Q&A: Omar Epps Talks New Movie, “The Devil You Know,” Working as an Executive Producer & More

Omar Epps in The Devil You Know
via Lionsgate

Since the early 1990s, Omar Epps has been an undeniable force within the world of media, film, and television. From movies and TV shows such as Juice, Love & Basketball, Higher Learning, The Wood, Against the Ropes, In Too Deep, ER, House, Ressurection, This Is Us, and MUCH more, Epps has dominated both television and film screens for over two decades. Keeping his foot heavy on the gas, the legendary actor is back with a brand new film, The Devil You Know. Released Friday (Apr. 1), the Lionsgate crime drama finds Marcus Cowans (Omar Epps), a once-incarcerated man trying to turn over a new leaf with the support of his family.

Upon starting over, Marcus discovers terrible news in regards to one of his brothers (Will Catlett) and his connection to a violent crime. Because of this discovery, Marcus and his family battle a determined, seasoned detective (Michael Ealy), which ultimately leaves Marcus deciding to choose between, loyalty and brotherhood, and doing the right thing.

Prior to the release of the film, we caught up with Omar to discuss the new film, his role, and more!

I watched the movie and… it had me completely shook. I saw online that you said the movie was “an exploration of family, morality, and brotherhood” and that it “challenged generational and cultural conditioning in an authentic way that leads back to protecting one’s humanity.” Why was that so important for you to showcase those various elements within the film?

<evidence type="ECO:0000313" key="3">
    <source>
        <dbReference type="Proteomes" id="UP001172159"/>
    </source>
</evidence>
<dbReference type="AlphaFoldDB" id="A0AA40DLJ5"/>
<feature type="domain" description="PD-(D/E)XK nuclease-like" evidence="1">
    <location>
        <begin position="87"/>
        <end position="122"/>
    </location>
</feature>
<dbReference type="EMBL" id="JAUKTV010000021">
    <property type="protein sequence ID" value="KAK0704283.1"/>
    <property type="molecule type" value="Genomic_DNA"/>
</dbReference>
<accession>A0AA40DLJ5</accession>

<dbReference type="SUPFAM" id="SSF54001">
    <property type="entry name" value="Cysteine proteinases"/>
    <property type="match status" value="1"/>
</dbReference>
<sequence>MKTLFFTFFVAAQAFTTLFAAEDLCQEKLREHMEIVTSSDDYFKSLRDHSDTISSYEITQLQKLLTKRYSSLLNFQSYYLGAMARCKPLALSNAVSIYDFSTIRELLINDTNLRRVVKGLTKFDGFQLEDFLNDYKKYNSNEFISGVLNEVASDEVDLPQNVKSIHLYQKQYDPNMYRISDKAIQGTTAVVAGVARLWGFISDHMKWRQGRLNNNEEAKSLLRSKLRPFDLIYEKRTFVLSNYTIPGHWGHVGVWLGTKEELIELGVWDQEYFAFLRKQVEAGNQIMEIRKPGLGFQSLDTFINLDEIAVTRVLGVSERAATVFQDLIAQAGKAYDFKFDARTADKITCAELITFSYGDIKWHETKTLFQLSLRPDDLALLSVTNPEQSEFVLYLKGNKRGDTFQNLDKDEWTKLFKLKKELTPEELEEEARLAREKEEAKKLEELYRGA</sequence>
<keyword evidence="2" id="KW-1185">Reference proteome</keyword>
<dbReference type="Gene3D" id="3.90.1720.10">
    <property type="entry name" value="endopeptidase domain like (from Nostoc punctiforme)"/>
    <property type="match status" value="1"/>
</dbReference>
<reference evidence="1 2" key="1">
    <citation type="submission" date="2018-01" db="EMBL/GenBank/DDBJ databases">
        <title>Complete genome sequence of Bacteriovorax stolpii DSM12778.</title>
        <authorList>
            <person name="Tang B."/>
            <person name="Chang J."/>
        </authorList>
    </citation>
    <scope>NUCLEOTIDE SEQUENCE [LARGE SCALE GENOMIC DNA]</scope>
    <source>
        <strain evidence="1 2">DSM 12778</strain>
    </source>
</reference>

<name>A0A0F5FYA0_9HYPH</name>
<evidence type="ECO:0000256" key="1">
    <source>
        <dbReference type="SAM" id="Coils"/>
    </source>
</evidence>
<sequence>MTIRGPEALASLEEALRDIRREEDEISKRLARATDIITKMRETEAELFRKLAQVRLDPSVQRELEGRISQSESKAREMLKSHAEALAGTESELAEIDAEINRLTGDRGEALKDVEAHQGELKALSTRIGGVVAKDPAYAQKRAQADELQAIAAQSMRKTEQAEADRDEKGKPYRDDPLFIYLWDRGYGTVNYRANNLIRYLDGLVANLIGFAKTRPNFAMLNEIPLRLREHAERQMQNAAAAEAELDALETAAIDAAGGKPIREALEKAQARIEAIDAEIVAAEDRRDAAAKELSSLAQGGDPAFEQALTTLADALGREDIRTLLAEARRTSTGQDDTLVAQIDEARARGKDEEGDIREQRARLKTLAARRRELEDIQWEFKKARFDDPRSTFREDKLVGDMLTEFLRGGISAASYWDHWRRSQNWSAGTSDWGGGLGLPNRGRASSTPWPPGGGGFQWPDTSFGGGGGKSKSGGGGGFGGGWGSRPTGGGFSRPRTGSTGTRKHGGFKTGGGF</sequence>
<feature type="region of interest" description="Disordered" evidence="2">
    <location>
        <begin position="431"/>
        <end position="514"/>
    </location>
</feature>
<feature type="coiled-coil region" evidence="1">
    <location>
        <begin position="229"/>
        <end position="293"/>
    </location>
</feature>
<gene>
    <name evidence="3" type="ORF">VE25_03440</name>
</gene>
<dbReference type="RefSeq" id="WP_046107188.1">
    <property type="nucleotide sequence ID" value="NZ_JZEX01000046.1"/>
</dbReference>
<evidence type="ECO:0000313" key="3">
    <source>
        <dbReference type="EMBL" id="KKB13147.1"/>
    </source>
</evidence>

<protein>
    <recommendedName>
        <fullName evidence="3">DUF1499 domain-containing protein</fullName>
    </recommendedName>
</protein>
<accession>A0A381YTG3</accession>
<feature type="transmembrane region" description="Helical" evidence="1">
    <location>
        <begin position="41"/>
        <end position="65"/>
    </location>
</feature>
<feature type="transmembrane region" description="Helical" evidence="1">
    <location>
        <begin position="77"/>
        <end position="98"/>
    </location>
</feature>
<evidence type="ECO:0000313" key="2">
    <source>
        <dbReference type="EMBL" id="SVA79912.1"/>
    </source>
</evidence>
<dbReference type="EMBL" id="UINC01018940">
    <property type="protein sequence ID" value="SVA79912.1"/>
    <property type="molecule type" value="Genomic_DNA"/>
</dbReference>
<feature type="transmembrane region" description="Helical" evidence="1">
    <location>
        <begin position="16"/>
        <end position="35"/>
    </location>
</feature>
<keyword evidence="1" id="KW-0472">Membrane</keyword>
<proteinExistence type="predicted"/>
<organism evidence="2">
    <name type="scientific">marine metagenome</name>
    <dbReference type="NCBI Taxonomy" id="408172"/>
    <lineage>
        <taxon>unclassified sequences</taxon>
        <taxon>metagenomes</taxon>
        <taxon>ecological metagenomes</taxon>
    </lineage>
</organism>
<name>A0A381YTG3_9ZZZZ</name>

Because we naturally have that as human beings – having this human experience, this journey. We have different dynamics but we all come from a family. Even someone who may have been adopted deals with familiar stuff. What sort of anchors the film are these scenes around the dinner table where everyone knows how that feels. Uh oh, ya know, NaNa’s cooking, uh oh, they started playing cards, uh oh, they done popped open the Hennesy, they are going to get into a fight – all of those dynamics that transcend the cultures but we were intentional about telling this story through the lens of blackness.

Going into your character, Marcus did you find any similarities or connections between his personality and yours when you picked up the role. Did you find anything similar when you assumed the role at all?

That’s an interesting question! I’ll give you some backstory. This is an 8-year journey for us to make this movie. Charles Murray and I had lunch 8 years ago one day and he kind of… ran this idea by me and I thought it was incredible. I’ve been living with the character for that long as through all of the stages of development. So, I had to anchor myself in absolute vulnerability in order to access the character and I would like to believe that I’m able to have that vulnerability as myself but I don’t really know. I mean someone else would have to tell me that, right?